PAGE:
Canada is available for purchase at CDBaby, Amazon, Spotify, iTunes, and via goodall1.bandcamp.com.


Jack Goodall lives near Robert Plant’s hometown, and, apparently, the rock n’ roll legend attended one of Goodall’s shows. Led Zeppelin’s aging vocalist should see this kid now. Goodall left his parents’ century-old home in Bromsgrove, England in order to perform for audiences in the UK and North America; he’s also written and co-produced a debut solo LP entitled Canada, which was released worldwide today (Friday, October 9th). Goodall is the former frontman of British indie rockers Our Mutual Friend whose band members are now busy with other projects in Wales and France; as a result, the singer/songwriter has had time to focus-in on his own music.
“I’m recording all of my best songs, or what I think are the best,” he writes from his home studio located just outside Birmingham’s bustling city centre.
And Goodall’s best is good enough. Canada outperforms many indie solo records made this year due to its compositional maturity and lyrical wit. Blues notes plot out the wandering-poet narrative of the song “Saskatoon,” during which the singer draws a clever parallel between the prairie city’s eternally “flat” landscape and Goodall-as-struggling-artist/foreign exchange-student’s perpetually leveled out bank account. The Canadian agriculture mecca is a pilgrimage destination from which he “can’t afford to get back.” Goodall’s ability to work out a story in the duration of a pop tune is remarkable and puts him in the company of notable UK balladeers Villagers and King Creosote.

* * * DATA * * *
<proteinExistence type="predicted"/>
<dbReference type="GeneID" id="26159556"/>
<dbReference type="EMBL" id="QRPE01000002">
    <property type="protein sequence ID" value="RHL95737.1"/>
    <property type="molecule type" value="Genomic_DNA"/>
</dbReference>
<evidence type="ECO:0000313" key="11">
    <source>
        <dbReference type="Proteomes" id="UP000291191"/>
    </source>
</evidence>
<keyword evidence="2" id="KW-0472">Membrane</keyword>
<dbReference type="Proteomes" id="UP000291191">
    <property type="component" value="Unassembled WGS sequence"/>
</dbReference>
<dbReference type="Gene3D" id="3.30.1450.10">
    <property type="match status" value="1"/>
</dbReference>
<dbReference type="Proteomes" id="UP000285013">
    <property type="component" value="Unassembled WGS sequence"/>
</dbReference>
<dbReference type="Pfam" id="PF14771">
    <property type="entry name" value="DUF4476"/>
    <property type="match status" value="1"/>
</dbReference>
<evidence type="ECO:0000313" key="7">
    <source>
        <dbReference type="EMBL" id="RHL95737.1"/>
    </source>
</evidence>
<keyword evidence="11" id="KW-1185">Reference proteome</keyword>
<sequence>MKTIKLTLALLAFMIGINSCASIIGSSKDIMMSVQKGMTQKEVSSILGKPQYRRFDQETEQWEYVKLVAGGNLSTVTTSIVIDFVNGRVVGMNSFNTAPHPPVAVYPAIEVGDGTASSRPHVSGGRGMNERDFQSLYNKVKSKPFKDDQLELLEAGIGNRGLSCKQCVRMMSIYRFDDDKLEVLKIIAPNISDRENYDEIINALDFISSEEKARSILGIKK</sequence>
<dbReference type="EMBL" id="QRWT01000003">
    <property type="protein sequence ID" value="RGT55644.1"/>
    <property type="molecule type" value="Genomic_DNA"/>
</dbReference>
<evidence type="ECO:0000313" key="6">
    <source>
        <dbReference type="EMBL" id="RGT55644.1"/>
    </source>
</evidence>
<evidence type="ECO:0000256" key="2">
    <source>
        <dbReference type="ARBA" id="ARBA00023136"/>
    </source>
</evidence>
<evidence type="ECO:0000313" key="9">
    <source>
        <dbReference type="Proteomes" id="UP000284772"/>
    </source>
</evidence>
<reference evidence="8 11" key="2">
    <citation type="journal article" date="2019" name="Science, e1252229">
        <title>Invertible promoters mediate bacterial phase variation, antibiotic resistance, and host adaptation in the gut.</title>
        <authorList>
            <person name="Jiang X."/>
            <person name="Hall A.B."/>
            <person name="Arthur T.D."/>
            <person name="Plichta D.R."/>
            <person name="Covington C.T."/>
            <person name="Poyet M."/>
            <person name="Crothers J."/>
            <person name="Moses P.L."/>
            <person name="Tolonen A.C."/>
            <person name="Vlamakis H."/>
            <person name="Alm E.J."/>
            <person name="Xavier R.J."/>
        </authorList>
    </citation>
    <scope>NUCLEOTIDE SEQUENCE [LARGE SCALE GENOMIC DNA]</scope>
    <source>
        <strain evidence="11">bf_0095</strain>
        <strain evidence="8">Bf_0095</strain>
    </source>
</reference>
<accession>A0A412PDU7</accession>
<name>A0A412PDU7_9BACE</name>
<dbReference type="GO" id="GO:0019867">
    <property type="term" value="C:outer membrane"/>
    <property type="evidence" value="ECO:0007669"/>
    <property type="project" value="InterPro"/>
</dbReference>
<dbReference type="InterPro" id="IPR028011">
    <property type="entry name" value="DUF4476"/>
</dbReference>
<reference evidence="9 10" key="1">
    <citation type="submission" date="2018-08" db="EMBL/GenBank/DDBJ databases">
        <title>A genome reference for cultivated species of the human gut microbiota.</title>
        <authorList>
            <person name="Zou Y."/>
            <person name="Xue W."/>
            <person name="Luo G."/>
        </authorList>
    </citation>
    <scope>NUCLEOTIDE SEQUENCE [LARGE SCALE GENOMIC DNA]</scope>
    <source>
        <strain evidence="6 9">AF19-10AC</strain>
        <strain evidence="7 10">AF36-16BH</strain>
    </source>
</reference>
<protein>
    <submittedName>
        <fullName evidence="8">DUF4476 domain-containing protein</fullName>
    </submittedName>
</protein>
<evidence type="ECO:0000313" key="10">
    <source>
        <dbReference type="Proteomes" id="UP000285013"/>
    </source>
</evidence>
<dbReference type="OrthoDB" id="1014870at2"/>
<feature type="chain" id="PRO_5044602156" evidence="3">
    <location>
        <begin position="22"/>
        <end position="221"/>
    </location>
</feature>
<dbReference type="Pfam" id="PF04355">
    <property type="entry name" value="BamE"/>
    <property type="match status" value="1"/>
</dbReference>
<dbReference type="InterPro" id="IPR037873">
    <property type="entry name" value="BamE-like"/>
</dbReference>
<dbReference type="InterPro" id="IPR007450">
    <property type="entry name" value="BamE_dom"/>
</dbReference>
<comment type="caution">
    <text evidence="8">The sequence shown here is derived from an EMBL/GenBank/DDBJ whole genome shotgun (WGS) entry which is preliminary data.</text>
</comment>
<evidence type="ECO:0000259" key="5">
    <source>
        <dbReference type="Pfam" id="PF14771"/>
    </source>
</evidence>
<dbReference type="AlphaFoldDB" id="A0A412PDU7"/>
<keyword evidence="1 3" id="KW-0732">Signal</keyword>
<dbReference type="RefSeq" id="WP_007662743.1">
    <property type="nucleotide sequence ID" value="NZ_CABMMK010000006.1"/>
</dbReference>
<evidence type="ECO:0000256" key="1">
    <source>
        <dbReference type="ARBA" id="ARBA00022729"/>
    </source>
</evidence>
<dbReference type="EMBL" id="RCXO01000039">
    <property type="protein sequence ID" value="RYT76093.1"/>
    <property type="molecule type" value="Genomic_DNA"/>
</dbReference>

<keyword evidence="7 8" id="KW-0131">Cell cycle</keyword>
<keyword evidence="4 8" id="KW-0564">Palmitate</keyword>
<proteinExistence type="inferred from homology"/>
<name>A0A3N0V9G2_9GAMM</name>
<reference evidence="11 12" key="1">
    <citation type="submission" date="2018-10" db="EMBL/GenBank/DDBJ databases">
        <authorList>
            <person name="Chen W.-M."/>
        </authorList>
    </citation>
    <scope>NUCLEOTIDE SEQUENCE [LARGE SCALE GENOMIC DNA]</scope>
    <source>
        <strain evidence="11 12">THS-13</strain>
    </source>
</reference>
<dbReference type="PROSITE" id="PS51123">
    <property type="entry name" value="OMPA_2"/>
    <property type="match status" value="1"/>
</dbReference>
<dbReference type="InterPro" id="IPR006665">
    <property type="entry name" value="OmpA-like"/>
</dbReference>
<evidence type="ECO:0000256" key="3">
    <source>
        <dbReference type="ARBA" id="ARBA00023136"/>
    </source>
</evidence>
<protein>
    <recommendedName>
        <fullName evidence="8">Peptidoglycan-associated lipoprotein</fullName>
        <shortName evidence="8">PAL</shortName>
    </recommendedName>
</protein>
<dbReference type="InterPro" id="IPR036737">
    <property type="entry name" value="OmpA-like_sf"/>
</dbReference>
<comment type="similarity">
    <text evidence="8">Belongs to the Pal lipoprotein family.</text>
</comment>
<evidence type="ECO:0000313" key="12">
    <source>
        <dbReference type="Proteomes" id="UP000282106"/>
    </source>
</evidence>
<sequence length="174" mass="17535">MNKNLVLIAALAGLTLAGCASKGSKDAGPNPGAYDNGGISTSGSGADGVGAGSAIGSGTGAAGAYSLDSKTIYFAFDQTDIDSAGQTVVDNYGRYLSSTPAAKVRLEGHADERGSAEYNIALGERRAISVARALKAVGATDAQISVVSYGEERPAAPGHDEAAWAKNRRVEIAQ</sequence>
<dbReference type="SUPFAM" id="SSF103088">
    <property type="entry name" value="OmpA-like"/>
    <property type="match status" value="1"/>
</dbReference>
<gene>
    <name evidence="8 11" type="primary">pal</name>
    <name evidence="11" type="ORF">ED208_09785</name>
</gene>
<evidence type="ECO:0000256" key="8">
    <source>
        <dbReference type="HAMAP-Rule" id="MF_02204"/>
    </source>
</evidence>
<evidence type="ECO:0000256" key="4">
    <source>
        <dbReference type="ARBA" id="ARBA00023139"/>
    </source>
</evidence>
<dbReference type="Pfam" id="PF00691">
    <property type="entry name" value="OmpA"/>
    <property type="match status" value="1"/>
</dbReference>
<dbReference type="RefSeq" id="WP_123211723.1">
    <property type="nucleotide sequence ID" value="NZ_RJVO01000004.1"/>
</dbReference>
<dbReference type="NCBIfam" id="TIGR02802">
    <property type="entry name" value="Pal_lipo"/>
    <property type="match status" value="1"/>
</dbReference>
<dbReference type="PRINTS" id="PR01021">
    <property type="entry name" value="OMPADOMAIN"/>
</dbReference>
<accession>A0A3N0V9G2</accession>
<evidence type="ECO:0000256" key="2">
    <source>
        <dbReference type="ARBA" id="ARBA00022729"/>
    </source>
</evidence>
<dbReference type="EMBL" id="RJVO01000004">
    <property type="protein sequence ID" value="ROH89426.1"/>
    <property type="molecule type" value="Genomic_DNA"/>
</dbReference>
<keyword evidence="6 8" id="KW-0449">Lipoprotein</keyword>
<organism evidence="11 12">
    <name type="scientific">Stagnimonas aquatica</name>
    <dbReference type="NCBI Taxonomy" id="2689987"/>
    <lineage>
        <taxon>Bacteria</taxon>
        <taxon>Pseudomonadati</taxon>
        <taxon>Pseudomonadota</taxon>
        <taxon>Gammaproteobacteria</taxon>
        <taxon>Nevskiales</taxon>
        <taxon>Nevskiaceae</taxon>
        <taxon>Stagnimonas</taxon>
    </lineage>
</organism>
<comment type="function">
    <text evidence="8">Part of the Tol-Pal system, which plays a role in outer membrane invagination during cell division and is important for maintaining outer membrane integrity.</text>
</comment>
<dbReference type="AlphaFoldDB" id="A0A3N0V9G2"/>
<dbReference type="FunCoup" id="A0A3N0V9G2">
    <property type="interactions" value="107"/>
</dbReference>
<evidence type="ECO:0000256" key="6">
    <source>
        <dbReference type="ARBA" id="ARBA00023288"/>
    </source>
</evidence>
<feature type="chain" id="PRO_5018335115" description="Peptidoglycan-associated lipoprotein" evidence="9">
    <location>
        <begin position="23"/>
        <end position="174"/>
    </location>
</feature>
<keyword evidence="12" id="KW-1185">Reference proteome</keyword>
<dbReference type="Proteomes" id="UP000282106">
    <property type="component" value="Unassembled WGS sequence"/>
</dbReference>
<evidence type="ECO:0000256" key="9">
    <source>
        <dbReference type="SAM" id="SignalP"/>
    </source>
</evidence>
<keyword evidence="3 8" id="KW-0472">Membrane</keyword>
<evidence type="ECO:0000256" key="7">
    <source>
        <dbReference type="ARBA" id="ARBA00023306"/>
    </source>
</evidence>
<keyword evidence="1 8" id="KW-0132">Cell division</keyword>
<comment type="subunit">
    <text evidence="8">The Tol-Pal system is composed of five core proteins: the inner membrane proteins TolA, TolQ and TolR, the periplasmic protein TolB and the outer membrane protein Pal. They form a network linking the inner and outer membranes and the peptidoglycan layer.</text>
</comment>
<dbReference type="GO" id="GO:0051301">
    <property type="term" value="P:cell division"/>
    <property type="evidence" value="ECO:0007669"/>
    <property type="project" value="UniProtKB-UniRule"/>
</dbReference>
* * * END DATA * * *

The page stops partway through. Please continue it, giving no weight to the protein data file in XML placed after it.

Interview about the Project Soundlounge Festival by Natty OfComplex Jones
Goodall, Matt Tyrer and Guy Hirst 
features live recordings by Goodall, Midnight Bonfires, Friendly Fire Band, Namiwa Jazz, Dan Wilkins, Lobster, Malarkey and He Is A Pegasus
Interview about Project Soundlounge/Project Soundlounge Preview - Live! Arts Radio
By Live! Arts Radio Birmingham
features solo acoustic version of 'My Livelihood'

Interview: Our Mutual Friend

So what are the band working on now?
“We have about two or three albums-worth of songs and more being written all the time but I don’t think we will do a full album until we have a decent concept or structure nailed down,” says Thom. “We’re not in any particular rush. We’ve just released a video for Truly Gone and there’s a remix by Camcussion, who’s a Canadian electronic artist, up online.”